- Obtained a modified amendment in the Forestry Act for Newfoundland and Labrador guaranteeing public consultations for new forestry licenses.
- POP’s treaty signed and ratified
- Supreme Court upholds Hudson Quebec pesticide bylaw Chlorpyrifos banned
- Moratorium on logging in Kaizer Meadow Brook, Nova Scotia
- Moratorium on logging in Main River Watershed, Newfoundland
- Elizabeth May goes on 17 day hunger strike to raise awareness of health threat to neighbourhood near Sydney Tar Ponds
- Ensured the Quebec City meetings to pursue an FTAA include public engagement and a well researched critique of the environmental threat posed by the FTAA
- Biosafety Protocol negotiated in Montreal set rules for movement of GMOs
- Clayoquot Sound officially announced as a U.N. Biosphere Reserve
- Nova Scotia government turns down controversial golf course proposal and announces a park for West Mabou Beach on coastal Cape Breton
- Bylaw phasing out cosmetic use of pesticides passed in Halifax
- Manitoba government postpones planned strychnine poisoning of wolves outside Duck Mountain Provincial Park
- Existing Great Lakes Water Quality Agreement protected from threatened re-negotiation to water it down
- House of Commons Environment Committee holds hearings on pesticide use and regulation in Canada, issues scathing report citing SCC evidence
- Due to Sierra Club of Canada's "OntAIRio” campaign, Ontario sues US over NOX
- Families along Frederick Street relocated in Sydney Nova Scotia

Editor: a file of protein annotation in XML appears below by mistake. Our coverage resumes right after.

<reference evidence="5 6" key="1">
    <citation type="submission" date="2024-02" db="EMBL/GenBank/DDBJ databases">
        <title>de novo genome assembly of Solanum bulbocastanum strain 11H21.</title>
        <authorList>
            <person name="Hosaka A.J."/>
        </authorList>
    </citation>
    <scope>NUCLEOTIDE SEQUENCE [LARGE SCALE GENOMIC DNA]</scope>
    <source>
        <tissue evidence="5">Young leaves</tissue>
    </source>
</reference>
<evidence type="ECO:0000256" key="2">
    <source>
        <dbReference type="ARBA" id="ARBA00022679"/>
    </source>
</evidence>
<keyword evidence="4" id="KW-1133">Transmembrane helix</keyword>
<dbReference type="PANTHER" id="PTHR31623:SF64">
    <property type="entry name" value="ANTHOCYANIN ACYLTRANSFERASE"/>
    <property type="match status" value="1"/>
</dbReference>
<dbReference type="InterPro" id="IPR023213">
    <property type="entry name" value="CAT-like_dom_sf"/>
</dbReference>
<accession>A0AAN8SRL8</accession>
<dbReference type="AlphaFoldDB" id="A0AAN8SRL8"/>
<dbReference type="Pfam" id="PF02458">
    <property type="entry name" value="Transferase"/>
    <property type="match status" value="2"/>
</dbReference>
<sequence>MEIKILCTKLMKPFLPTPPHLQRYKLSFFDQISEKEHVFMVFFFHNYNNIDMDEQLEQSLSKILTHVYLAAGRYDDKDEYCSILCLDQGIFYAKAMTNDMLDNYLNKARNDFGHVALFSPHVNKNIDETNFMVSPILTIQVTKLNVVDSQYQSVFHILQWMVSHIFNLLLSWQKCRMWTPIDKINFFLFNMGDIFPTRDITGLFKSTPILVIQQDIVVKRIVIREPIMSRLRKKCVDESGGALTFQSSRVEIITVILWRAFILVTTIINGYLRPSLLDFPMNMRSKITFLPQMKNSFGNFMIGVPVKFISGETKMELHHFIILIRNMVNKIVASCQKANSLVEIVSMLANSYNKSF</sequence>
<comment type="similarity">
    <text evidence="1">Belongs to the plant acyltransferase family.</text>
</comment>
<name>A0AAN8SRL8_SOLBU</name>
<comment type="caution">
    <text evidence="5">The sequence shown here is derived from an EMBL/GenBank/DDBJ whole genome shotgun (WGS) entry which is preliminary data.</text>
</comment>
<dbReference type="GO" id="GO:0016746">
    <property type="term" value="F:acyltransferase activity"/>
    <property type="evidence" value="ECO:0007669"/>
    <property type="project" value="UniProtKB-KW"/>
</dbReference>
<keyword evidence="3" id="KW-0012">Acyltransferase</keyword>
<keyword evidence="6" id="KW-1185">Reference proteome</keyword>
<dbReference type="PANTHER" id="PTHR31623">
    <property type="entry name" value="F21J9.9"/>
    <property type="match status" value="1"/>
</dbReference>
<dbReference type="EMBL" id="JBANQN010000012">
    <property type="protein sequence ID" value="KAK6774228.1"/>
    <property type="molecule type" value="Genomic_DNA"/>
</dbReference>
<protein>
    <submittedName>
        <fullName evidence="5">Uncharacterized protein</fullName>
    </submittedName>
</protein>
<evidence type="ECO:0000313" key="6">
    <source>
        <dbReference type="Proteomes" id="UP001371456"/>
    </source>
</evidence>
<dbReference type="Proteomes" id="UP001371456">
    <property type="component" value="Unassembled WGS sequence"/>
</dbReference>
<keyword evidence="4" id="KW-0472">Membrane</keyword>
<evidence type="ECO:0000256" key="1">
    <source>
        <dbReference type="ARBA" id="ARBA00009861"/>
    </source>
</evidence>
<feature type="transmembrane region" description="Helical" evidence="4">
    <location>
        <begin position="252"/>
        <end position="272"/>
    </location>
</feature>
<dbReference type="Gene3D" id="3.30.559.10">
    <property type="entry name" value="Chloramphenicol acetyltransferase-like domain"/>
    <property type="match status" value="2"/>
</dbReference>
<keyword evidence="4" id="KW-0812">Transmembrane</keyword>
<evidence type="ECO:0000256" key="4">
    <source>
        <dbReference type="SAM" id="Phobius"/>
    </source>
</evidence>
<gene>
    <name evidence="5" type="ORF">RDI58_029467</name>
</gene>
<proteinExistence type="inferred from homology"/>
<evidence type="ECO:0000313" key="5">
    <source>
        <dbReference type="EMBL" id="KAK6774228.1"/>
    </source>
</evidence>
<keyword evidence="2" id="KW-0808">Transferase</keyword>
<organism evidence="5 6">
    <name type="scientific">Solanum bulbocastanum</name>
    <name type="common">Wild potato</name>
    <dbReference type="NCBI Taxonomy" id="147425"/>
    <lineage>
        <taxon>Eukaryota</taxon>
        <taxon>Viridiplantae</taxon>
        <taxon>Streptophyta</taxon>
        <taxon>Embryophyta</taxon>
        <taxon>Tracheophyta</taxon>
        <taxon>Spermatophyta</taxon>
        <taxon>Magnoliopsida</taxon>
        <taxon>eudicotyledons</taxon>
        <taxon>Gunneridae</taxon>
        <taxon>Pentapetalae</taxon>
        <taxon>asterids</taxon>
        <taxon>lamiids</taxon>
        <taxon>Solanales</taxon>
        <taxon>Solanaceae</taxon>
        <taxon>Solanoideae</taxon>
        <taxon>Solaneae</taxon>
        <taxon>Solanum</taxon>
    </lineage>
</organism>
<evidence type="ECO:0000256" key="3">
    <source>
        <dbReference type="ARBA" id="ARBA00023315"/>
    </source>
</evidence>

- Commitment to protect "The Gully" off Nova Scotia as a marine protected area
- Bovine Growth Hormone rejected from registration
- Agreement to set aside pristine watersheds of Clayoquot Sound
- George's Bank Moratorium extended
- Multilateral Agreement on Investment negotiations fail at OECD
- Jim Campbell's Barren, Nova Scotia re-protected
- Sulphur gas regulations brought in, forcing Canadian refineries to clean-up
- MMT banned (later overturned)
- Carbofuran, highly toxic carbamate insecticide severely restricted
- Sierra Club stops very flawed "clean-up" plan for the Tar Ponds
- Fenitrothion, organophosphate insecticide banned
- Protection of the Tatshenshini, stopping Windy Craggy planned copper mine
- Canadian Environmental Assessment Act finally proclaimed
- Earth Summit in Rio achieves limited environmental progress.
- Sierra Club of Canada launches its (now) landmark Rio Report Card
- Stopping the Great Whale Hydro-electric project